Georgian provinces, Abkhazia and South Ossetia are are breaking away and Russia is welcoming them into their fold with open arms - literally.

John McCain decided on Friday that politics were more important than experience when he picked Sarah Palin as his Joe Biden equivalent on the Republican ticket. Where before McCain suggested Barack Obama lacked experience, in a Fox News interview with Chris Wallace, he now has the gall to suggest experience is not important, what matters is judgment:
WALLACE: You have criticized Obama as being, quote, "dangerously unprepared to be president." In the sense of national security and foreign policy specifically, isn't Sarah Palin even more dangerously unprepared?

MCCAIN: Oh, no. Look, she has got the right judgment. She has got the right judgment. She doesn't think, like Senator Obama does, that Iran is a minor irritant. She knows that the surge worked and succeeded, and she supported that.

Senator Obama still, still to this day refuses to acknowledge that the surge has succeeded. She has been commander-in-chief of the Alaska Guard, that has served back and back (ph). In fact, as you know, she has got a son who is getting ready to go.

But she has had the judgment on these issues and — that Senator Obama has not had in the — he has had all the wrong judgments. And Governor Palin understands these issues, and she understands the challenges that we face.

So she has had 12 years of elected office experience, including traveling to Kuwait, including being involved in these issues. And look, I'm so proud that she has displayed the kind of judgment and she has the experience and judgment as an executive. She has run a huge economy up there in the state of Alaska. Twenty percent of our energy comes from the state of Alaska, and energy is obviously one of the key issues for our nation's security.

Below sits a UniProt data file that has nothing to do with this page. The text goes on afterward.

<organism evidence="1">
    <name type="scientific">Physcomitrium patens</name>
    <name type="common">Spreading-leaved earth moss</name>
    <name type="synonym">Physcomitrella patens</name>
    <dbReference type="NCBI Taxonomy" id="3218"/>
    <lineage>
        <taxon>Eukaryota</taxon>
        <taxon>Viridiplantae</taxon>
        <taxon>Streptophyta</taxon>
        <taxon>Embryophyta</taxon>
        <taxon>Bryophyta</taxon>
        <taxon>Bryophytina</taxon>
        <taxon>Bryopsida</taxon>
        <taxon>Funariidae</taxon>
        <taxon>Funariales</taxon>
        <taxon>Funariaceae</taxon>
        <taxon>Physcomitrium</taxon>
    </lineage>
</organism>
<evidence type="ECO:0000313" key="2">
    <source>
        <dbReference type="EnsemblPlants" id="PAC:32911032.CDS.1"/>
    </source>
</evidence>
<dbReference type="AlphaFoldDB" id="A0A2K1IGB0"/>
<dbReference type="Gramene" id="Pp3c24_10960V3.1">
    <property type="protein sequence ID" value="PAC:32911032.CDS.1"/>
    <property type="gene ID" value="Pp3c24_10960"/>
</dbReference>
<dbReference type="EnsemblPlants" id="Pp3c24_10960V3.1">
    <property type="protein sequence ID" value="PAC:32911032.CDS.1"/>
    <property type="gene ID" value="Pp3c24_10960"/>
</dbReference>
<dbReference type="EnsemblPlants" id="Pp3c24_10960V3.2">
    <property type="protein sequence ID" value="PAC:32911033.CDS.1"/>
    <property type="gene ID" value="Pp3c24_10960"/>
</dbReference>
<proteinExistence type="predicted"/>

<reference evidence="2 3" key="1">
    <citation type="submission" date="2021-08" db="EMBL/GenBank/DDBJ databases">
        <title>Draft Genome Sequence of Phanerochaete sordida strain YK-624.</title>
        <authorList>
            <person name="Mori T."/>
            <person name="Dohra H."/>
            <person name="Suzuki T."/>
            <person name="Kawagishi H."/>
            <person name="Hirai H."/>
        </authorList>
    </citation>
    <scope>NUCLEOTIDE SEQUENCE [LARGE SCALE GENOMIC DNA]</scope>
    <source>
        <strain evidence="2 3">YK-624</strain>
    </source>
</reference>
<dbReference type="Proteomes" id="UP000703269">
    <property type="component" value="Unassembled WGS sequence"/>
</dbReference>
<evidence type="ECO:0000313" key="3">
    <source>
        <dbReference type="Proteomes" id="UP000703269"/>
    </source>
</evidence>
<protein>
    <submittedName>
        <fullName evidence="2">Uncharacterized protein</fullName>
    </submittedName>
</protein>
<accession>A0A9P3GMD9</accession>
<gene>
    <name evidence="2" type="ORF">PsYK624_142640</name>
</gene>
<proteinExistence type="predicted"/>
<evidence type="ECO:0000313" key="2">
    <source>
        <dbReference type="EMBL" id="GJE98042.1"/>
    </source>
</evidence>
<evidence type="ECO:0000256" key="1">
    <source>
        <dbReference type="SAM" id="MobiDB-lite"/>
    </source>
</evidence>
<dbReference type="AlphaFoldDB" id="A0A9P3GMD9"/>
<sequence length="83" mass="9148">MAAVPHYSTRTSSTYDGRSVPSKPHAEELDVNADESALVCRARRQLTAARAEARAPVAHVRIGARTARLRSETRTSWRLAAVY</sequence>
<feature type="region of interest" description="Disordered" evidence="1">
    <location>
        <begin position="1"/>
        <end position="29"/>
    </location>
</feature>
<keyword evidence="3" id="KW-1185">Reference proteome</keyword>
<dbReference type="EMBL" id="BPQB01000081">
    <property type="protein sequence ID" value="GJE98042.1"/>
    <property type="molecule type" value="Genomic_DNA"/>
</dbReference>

WALLACE: But, Senator, you talked about her years of experience. Ten of those years were as a city councilwoman and mayor of a town of 9,800 people. And in terms of foreign policy, in March of 2007, after, two months after the surge had started, she was asked about it, and she said: "I've been focused on state government. I haven't focused on the war in Iraq." Understandable for a governor; not understandable for a vice president.

MCCAIN: Well, by the way, also she was a member of the PTA. I think it's wonderful.
Amazing. From PTA to staring down Putin and Medvedev.

How McCain can claim any judge of "judgment" after making a pick such as he made in Palin to be a heart beat away from the leadership of this nation, is beyond me. Putin and Medvedev must be licking their chops at the very real prospect Americans actually choose to make that a possibility in two months time.

Monday, August 04, 2008

OB-1 Solzhenitsyn

“I am of course confident that I will fulfill my tasks as a writer in all circumstances -- from my grave even more successfully and more irrefutably than in my lifetime. No one can bar the road to truth, and to advance its cause I am prepared to accept even death. But may it be that repeated lessons will finally teach us not to stop the writer's pen during his lifetime? At no time has this ennobled our history.”

Alexander Solzhenitsyn quote

Wednesday, June 25, 2008


“The government, which was designed for the people, has got into the hands of the bosses and their employers, the special interests. An invisible empire has been set up above the forms of democracy.”

Woodrow T. Wilson (American 28th President of the United States 1856-1924)

Tuesday, June 24, 2008

Ruminations on the Decline of Empire